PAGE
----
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Re: [gpsd-dev] Planning a 3.11 snap release

From: Hal Murray
Subject: Re: [gpsd-dev] Planning a 3.11 snap release
Date: Tue, 26 Nov 2013 11:08:41 -0800

address@hidden said:
> GPSD is, in cold fact, that special.  It's used in life-critical navigation
> and IFF systems.  This justifies extraordinary measures to get something as
> basic as the time right. 

Then it's important to not set expectations that you can't fulfill.  I think 
that means documenting the limitations rather than pretending that you have 
covered all the weird cases.

In the past few weeks, we've been discussing two areas:  leap seconds and the 

The GPS epoch is 1024 weeks which is about 20 years.

The trick of using the build time (or install time) of the code is a good 
one, but it only works for 20 years.  I'll bet some old reliable legacy gear 
will still be running 20 years after it gets built.

Note that the battery backup typical on GPS receivers remembers the date and 
time until the battery runs down so it's likely to get the right answer most 
of the time even after 20 years.  This is a mixed blessing.  It makes the 
problem less likely to happen, but makes it harder to debug and less likely 
that people will know about it when troubleshooting.

The software in the Motorola GPS board in my Z3801A says 13 JUL 1995.  2 more 
years to go.  :)

That's an old board.  It probably didn't use the software-build-date trick.  
I had to tell it the date to get it going correctly.  I've seen at least one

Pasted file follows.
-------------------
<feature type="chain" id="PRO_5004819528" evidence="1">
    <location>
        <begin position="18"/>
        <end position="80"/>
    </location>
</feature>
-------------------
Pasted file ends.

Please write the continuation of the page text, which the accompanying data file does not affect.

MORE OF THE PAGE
similar report on the time-nuts list.


I'm not worried about getting the right century from NMEA devices.  Plugging 
in 2000 will work for another 86 years.  Somewhere in there we can use the 
build-date trick.


The similar trick of compiling in the current leap-second offset doesn't work 
as well.  They happen too often and using a default masks the problem.

I haven't seen any good suggestions in this area.  Suppose you really need to 
know if/when your time is accurate.  The only way I can see to do that is to 
make a list of devices that provide that information, and double check each 
one very carefully.  To do this right probably needs a GPS simulator to test 
the nasty cases.  Note that you have to repeat the tests every time they 
update the firmware.


The context for this discussion was fetching things at build time.

As a developer, I find it slightly annoying that every time I build gpsd, it 
wastes time fetching data that hasn't changed.  I'd be happy with a local 
copy that was assumed valid for a day or week.  Ideally, it would be stored 
in git so one fetch would apply to all the developers and git-pull or scons 
-c didn't blow it away.

These are my opinions.  I hate spam.

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